It is a truism of human experience that those who suffer most from cataclysmic events are the innocent, who become collateral damage in our species’ ongoing hunger for conflict. Films that portray war and violence through the eyes of children are therefore often the most harrowing. In his feature debut, 1982, Lebanese writer/director Oualid Mouaness portrays the outbreak of hostilities in Beirut at the start of the titular year’s multi-party struggle as lived by students and their teachers at a school in the hills above the city. They watch, dumbfounded and fearful, as bombs and missiles fall, planes duke it out in airborne dogfights, and military convoys drive by. Though the day started out with a focus on exams, it ends with everyone focused on very different concerns.
It’s a powerful shift, made more so by the usual problems of people young and old, including love, friendship, and more. 11-year-old Wissam (Mohamad Dalli) is determined to express his feelings for classmate Joanna (Gia Madi) but can’t quite bring himself to admit that he sent her a love letter. His best friend Majid (Ghassan Maalouf) and he face a crisis over the matter, which doesn’t help. Their 5th-grade teacher, Yasmine (Nadine Labaki, Capernaum), has troubles of her own, among them the fact that her brother Georges is determined to join the fight, leaving their sick father alone with mom. She and her lover (a fellow teacher) disagree politically, to boot. It’s a mess, reflective of the real-life divisions in Lebanon at the time.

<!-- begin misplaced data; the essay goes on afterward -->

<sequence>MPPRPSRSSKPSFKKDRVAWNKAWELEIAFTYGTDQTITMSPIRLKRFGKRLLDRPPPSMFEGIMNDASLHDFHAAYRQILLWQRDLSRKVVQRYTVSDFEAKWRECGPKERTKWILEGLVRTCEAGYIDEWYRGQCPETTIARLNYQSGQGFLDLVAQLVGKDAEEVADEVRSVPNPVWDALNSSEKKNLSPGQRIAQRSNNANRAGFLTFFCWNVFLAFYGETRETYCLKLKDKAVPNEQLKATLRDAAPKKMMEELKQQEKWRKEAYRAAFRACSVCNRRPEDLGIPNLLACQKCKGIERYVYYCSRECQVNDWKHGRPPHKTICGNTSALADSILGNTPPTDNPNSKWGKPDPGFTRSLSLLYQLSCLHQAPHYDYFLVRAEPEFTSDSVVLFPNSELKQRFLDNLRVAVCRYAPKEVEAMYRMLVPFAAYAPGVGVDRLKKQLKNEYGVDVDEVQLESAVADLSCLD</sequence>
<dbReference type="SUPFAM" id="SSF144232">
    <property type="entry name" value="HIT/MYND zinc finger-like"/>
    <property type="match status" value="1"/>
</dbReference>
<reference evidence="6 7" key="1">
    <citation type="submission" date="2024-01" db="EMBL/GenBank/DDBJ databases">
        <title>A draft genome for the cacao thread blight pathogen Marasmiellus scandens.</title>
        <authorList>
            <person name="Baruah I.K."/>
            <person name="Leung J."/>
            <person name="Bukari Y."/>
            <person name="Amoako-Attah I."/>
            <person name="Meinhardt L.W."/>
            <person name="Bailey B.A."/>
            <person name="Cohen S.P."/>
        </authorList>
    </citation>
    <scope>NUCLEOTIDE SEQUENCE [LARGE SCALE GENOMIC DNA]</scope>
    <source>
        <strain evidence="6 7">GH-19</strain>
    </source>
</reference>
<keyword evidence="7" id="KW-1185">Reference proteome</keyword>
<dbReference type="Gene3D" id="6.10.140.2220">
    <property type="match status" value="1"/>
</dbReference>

But at school all is supposed to be peaceful, sectarian strife left behind, Christians and Muslims joined in scholarly pursuits. Unfortunately, such ideals cannot protect the children from the chaos ahead, though there are hints that Wissam’s fantasy life, born of the comics he assiduously draws, may provide a refuge of sorts. If only that were enough to protect everyone.
Mouaness takes his time raising the stakes, even if we sense danger from the start. For much of the narrative, we are immersed in the quotidian details of childhood, rivalries and gossip familiar from our own youth. This makes the transition to confrontation all the more effective. Innocence is, indeed, lost.
This potentially bleak tale is buoyed by strong performances, from the veteran Labaki down to the school-age actors. This is their history and some of them lived through the real-life versions of these dramatizations. 1982 may have proved disastrous for Lebanon, but 1982, cinematically speaking, is an unqualified success.
– Christopher Llewellyn Reed (@ChrisReedFilm)
Oualid Mouaness; 1982 movie review